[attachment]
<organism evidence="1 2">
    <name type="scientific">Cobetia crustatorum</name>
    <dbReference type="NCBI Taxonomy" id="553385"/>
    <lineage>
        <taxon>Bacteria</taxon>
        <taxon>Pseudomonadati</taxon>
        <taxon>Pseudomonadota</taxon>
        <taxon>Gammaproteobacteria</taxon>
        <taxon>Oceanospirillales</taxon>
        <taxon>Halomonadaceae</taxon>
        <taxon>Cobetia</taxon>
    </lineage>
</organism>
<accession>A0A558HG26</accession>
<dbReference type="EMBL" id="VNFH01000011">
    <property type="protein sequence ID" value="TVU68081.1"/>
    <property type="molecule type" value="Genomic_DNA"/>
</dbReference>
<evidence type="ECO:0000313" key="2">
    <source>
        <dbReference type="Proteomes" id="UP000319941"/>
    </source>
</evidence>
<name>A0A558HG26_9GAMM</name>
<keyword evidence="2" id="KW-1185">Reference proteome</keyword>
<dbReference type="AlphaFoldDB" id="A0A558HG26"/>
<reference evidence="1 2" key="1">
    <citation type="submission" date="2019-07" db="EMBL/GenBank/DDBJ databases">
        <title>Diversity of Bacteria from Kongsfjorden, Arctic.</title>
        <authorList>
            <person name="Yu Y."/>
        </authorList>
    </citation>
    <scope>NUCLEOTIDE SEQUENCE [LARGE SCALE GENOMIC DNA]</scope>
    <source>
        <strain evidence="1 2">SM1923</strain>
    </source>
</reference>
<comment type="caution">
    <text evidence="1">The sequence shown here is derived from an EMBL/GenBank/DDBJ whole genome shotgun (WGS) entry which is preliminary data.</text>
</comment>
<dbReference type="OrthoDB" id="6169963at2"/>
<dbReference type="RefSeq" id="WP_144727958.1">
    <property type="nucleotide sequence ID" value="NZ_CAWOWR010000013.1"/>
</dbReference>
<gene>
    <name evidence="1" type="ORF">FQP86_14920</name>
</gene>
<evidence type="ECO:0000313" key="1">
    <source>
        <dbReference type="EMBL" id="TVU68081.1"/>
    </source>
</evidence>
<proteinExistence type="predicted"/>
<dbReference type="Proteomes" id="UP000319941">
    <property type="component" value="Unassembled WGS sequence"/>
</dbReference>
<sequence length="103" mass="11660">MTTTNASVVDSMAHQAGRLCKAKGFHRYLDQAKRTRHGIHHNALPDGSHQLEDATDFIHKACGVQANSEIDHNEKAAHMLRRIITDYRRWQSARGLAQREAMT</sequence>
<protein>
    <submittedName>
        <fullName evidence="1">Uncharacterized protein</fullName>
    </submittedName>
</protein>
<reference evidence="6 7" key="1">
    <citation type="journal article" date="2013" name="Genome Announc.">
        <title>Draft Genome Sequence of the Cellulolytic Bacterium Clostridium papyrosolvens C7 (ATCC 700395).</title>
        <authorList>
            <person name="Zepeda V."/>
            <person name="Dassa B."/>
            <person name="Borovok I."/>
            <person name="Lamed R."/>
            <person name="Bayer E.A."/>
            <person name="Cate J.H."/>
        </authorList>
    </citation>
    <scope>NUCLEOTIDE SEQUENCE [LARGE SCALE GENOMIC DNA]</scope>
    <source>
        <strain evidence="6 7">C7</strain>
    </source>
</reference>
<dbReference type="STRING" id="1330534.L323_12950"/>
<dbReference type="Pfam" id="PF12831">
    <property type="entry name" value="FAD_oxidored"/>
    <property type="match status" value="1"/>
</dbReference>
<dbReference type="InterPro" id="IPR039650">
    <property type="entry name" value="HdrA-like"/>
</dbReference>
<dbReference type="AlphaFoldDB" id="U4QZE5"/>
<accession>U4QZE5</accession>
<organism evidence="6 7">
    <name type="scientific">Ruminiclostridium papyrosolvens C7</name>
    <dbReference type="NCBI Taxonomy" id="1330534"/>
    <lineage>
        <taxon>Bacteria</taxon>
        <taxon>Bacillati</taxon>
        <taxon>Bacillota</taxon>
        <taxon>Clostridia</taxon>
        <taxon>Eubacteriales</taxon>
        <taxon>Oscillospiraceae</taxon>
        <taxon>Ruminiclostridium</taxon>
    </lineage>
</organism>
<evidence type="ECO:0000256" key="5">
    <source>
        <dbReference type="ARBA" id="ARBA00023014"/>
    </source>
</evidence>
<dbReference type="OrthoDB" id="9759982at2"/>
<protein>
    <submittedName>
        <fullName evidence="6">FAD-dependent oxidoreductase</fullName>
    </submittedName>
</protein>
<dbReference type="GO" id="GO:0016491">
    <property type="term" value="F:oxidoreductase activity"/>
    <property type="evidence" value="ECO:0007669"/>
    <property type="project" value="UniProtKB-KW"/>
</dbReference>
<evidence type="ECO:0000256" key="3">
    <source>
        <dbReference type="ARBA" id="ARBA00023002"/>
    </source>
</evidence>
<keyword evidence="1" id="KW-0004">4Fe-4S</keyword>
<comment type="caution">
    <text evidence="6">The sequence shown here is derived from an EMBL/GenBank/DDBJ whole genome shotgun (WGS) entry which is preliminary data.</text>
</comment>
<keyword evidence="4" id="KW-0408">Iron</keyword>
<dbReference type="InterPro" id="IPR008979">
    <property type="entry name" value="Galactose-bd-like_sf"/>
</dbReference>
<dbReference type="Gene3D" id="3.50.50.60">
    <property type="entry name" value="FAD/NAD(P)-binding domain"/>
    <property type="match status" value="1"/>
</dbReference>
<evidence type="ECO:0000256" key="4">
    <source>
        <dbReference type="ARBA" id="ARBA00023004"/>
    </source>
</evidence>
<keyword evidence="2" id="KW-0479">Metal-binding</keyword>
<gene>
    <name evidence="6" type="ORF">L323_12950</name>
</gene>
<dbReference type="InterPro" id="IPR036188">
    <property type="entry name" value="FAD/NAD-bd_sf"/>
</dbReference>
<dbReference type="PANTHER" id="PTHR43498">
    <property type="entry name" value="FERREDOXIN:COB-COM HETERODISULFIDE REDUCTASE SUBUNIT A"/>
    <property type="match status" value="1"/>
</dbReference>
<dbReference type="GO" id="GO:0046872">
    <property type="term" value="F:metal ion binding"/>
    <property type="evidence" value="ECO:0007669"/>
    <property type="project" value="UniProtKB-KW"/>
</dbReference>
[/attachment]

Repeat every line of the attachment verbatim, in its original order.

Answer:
<organism evidence="1 2">
    <name type="scientific">Cobetia crustatorum</name>
    <dbReference type="NCBI Taxonomy" id="553385"/>
    <lineage>
        <taxon>Bacteria</taxon>
        <taxon>Pseudomonadati</taxon>
        <taxon>Pseudomonadota</taxon>
        <taxon>Gammaproteobacteria</taxon>
        <taxon>Oceanospirillales</taxon>
        <taxon>Halomonadaceae</taxon>
        <taxon>Cobetia</taxon>
    </lineage>
</organism>
<accession>A0A558HG26</accession>
<dbReference type="EMBL" id="VNFH01000011">
    <property type="protein sequence ID" value="TVU68081.1"/>
    <property type="molecule type" value="Genomic_DNA"/>
</dbReference>
<evidence type="ECO:0000313" key="2">
    <source>
        <dbReference type="Proteomes" id="UP000319941"/>
    </source>
</evidence>
<name>A0A558HG26_9GAMM</name>
<keyword evidence="2" id="KW-1185">Reference proteome</keyword>
<dbReference type="AlphaFoldDB" id="A0A558HG26"/>
<reference evidence="1 2" key="1">
    <citation type="submission" date="2019-07" db="EMBL/GenBank/DDBJ databases">
        <title>Diversity of Bacteria from Kongsfjorden, Arctic.</title>
        <authorList>
            <person name="Yu Y."/>
        </authorList>
    </citation>
    <scope>NUCLEOTIDE SEQUENCE [LARGE SCALE GENOMIC DNA]</scope>
    <source>
        <strain evidence="1 2">SM1923</strain>
    </source>
</reference>
<comment type="caution">
    <text evidence="1">The sequence shown here is derived from an EMBL/GenBank/DDBJ whole genome shotgun (WGS) entry which is preliminary data.</text>
</comment>
<dbReference type="OrthoDB" id="6169963at2"/>
<dbReference type="RefSeq" id="WP_144727958.1">
    <property type="nucleotide sequence ID" value="NZ_CAWOWR010000013.1"/>
</dbReference>
<gene>
    <name evidence="1" type="ORF">FQP86_14920</name>
</gene>
<evidence type="ECO:0000313" key="1">
    <source>
        <dbReference type="EMBL" id="TVU68081.1"/>
    </source>
</evidence>
<proteinExistence type="predicted"/>
<dbReference type="Proteomes" id="UP000319941">
    <property type="component" value="Unassembled WGS sequence"/>
</dbReference>
<sequence length="103" mass="11660">MTTTNASVVDSMAHQAGRLCKAKGFHRYLDQAKRTRHGIHHNALPDGSHQLEDATDFIHKACGVQANSEIDHNEKAAHMLRRIITDYRRWQSARGLAQREAMT</sequence>
<protein>
    <submittedName>
        <fullName evidence="1">Uncharacterized protein</fullName>
    </submittedName>
</protein>
<reference evidence="6 7" key="1">
    <citation type="journal article" date="2013" name="Genome Announc.">
        <title>Draft Genome Sequence of the Cellulolytic Bacterium Clostridium papyrosolvens C7 (ATCC 700395).</title>
        <authorList>
            <person name="Zepeda V."/>
            <person name="Dassa B."/>
            <person name="Borovok I."/>
            <person name="Lamed R."/>
            <person name="Bayer E.A."/>
            <person name="Cate J.H."/>
        </authorList>
    </citation>
    <scope>NUCLEOTIDE SEQUENCE [LARGE SCALE GENOMIC DNA]</scope>
    <source>
        <strain evidence="6 7">C7</strain>
    </source>
</reference>
<dbReference type="STRING" id="1330534.L323_12950"/>
<dbReference type="Pfam" id="PF12831">
    <property type="entry name" value="FAD_oxidored"/>
    <property type="match status" value="1"/>
</dbReference>
<dbReference type="InterPro" id="IPR039650">
    <property type="entry name" value="HdrA-like"/>
</dbReference>
<dbReference type="AlphaFoldDB" id="U4QZE5"/>
<accession>U4QZE5</accession>
<organism evidence="6 7">
    <name type="scientific">Ruminiclostridium papyrosolvens C7</name>
    <dbReference type="NCBI Taxonomy" id="1330534"/>
    <lineage>
        <taxon>Bacteria</taxon>
        <taxon>Bacillati</taxon>
        <taxon>Bacillota</taxon>
        <taxon>Clostridia</taxon>
        <taxon>Eubacteriales</taxon>
        <taxon>Oscillospiraceae</taxon>
        <taxon>Ruminiclostridium</taxon>
    </lineage>
</organism>
<evidence type="ECO:0000256" key="5">
    <source>
        <dbReference type="ARBA" id="ARBA00023014"/>
    </source>
</evidence>
<dbReference type="OrthoDB" id="9759982at2"/>
<protein>
    <submittedName>
        <fullName evidence="6">FAD-dependent oxidoreductase</fullName>
    </submittedName>
</protein>
<dbReference type="GO" id="GO:0016491">
    <property type="term" value="F:oxidoreductase activity"/>
    <property type="evidence" value="ECO:0007669"/>
    <property type="project" value="UniProtKB-KW"/>
</dbReference>
<evidence type="ECO:0000256" key="3">
    <source>
        <dbReference type="ARBA" id="ARBA00023002"/>
    </source>
</evidence>
<keyword evidence="1" id="KW-0004">4Fe-4S</keyword>
<comment type="caution">
    <text evidence="6">The sequence shown here is derived from an EMBL/GenBank/DDBJ whole genome shotgun (WGS) entry which is preliminary data.</text>
</comment>
<keyword evidence="4" id="KW-0408">Iron</keyword>
<dbReference type="InterPro" id="IPR008979">
    <property type="entry name" value="Galactose-bd-like_sf"/>
</dbReference>
<dbReference type="Gene3D" id="3.50.50.60">
    <property type="entry name" value="FAD/NAD(P)-binding domain"/>
    <property type="match status" value="1"/>
</dbReference>
<evidence type="ECO:0000256" key="4">
    <source>
        <dbReference type="ARBA" id="ARBA00023004"/>
    </source>
</evidence>
<keyword evidence="2" id="KW-0479">Metal-binding</keyword>
<gene>
    <name evidence="6" type="ORF">L323_12950</name>
</gene>
<dbReference type="InterPro" id="IPR036188">
    <property type="entry name" value="FAD/NAD-bd_sf"/>
</dbReference>
<dbReference type="PANTHER" id="PTHR43498">
    <property type="entry name" value="FERREDOXIN:COB-COM HETERODISULFIDE REDUCTASE SUBUNIT A"/>
    <property type="match status" value="1"/>
</dbReference>
<dbReference type="GO" id="GO:0046872">
    <property type="term" value="F:metal ion binding"/>
    <property type="evidence" value="ECO:0007669"/>
    <property type="project" value="UniProtKB-KW"/>
</dbReference>